NR away next week
Can we take extra time today (want to do intro and an exercise)?
Spectrum of courses:
Long-established knowledge that every educated computer scientist should know. Found in textbooks. Taught in required courses.
Established knowledge that many working computer scientists might wish to know. Found in textbooks. Taught as elective courses, but available every year.
Recently discovered knowledge. Found in research papers but not in textbooks. Often taught as special topics (150) or some other numbering suitable for graduate students. This kind of course comes in at least two flavors:
Create new knowledge. Builds on existing knowledge, but by definition, is not found everywhere.
I set up this course with the goal of creating new knowledge about distributed revision control. I believe the most effective means to this end is by applying functional programming. Creating new knowledge is
Especially good for the PhD students---should lead to papers, which is their lifeblood.
Fun for everyone.
Not a requirement: it will be sufficient for you to learn something that is not in the regular curriculum.
Problem: new knowledge builds on existing knowledge
(You have to get to the frontier before you can extend it.)
By and large, the existing knowledge is not published.
And most of you probably need more functional-programming knowledge.
So the plan is something like this:
Learn how to read papers on your own, without a leader.
Read a mix of papers: some advanced functional programming, some in domains related to distributed source control.
Identify an interesting project.
Each of you can pick your own projects; I'm here to help you pick good ones. And you can work in teams of any size. At the end of the term you'll give a juried presentation and about a week later you'll turn in a paper.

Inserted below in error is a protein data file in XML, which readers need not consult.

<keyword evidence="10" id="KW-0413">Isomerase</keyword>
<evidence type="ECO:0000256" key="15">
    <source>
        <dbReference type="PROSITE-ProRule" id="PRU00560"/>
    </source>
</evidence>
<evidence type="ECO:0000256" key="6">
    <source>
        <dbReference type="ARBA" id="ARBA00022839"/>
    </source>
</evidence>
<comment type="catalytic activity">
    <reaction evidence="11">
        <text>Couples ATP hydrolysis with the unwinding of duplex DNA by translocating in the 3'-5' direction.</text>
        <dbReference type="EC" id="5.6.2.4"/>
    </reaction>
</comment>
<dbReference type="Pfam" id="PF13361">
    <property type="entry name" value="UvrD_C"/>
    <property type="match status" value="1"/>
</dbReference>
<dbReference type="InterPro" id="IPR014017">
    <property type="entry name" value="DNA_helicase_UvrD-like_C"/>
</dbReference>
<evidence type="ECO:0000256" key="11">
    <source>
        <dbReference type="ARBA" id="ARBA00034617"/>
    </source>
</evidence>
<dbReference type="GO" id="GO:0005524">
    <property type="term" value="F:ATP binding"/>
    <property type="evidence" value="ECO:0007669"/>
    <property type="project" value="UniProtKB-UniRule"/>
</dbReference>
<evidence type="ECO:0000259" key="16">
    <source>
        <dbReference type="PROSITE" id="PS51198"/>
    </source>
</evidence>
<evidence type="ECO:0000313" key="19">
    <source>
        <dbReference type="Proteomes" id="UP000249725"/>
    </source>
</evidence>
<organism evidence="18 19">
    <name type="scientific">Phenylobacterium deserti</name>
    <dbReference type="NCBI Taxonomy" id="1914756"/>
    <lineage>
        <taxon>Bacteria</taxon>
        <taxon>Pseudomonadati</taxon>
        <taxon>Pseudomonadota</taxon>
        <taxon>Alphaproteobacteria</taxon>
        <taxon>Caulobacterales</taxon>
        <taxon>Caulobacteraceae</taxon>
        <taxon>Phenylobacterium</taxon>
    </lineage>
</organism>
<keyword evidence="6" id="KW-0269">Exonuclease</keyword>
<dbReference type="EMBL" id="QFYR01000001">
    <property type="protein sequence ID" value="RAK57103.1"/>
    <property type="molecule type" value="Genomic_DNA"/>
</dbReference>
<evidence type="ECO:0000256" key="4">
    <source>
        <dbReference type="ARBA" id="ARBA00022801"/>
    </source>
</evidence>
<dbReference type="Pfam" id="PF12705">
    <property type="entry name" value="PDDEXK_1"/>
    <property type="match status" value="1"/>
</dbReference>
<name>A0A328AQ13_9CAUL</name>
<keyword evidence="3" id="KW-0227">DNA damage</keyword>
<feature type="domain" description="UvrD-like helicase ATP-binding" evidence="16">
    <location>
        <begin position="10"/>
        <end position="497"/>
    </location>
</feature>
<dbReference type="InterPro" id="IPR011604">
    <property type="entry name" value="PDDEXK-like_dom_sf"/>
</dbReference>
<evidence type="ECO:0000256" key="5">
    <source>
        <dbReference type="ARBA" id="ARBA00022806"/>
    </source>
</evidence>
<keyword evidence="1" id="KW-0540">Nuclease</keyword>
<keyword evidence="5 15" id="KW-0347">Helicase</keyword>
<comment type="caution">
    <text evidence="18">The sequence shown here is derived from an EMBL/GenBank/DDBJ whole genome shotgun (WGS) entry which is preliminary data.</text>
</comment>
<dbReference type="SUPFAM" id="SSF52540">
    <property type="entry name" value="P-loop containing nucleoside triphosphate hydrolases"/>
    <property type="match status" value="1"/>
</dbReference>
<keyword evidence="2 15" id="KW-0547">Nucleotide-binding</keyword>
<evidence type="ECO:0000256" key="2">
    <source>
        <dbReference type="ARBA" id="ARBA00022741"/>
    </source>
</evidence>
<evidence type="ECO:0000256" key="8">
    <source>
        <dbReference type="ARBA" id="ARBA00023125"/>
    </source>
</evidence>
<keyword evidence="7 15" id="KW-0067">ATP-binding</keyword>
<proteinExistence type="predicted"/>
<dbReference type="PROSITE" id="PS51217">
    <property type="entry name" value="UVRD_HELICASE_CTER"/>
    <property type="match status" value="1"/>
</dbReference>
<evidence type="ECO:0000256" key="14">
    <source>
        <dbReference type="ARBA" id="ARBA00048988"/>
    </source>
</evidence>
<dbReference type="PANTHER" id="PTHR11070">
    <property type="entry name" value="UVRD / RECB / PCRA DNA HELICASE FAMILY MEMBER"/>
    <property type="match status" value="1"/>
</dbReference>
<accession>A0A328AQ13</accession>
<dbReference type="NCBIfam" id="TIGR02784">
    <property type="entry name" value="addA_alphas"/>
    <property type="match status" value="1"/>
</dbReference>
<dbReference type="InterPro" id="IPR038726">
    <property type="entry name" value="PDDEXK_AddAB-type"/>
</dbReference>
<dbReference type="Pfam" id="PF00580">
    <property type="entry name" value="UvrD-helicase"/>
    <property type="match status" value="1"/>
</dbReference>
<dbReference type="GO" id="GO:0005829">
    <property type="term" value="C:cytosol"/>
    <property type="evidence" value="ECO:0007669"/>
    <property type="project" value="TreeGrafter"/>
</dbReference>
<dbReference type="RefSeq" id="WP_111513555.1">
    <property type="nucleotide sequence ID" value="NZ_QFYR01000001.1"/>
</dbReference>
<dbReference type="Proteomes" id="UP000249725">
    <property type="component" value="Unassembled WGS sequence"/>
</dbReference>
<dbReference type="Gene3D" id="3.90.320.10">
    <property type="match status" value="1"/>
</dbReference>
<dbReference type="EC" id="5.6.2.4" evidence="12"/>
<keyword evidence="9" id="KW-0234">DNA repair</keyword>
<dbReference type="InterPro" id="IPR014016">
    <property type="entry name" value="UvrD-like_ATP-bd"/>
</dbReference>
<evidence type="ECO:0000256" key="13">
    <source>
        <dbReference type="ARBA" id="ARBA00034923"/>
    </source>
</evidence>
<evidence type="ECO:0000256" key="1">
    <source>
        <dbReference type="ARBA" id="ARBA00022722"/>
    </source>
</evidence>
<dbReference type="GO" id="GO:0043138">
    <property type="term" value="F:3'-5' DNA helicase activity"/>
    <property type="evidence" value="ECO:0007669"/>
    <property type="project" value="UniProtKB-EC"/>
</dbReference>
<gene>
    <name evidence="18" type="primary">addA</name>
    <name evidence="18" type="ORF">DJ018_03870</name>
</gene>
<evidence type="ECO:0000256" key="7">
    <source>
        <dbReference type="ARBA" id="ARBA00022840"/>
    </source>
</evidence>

What I hope to accomplish today:
Talk about logistics
Explain what our obligations are and how this class is different from other classes you may have taken
Give you a sample of what a group exercise is like
Here's how we'll use our class time:
Analyzing papers. We'll be reading classic functional-programming papers, most of which we'll be really good. We'll also be reading papers about replication, file systems, the merge problem, and particular revision-control systems. Nobody knows if they'll be any good.
We will definitely use the method of "learn to grapple with papers yourself." Even if you're not pursuing a PhD, it's still incredibly useful to be able to read research papers---it's the royal road to learning new technologies and to making yourself more knowledgeable and more valuable to the people around you.
By the way, here's something not everybody knows: reading research papers is hard. Don't get fooled.
Understanding real systems. The things we want to know might not all be published in papers. This is a problem I haven't encountered before, and I don't know how it's going to work.
Project support. We'll probably use class time to help with projects.
To grapple with a paper yourself requires more than 75 minutes.
So we have a special exemption from the registrar to run for four hours per week instead of two and half.
A seminar: collaborative and participatory
150GIT is a dramatically different course. We will still work on challenging problems, but everything else is different: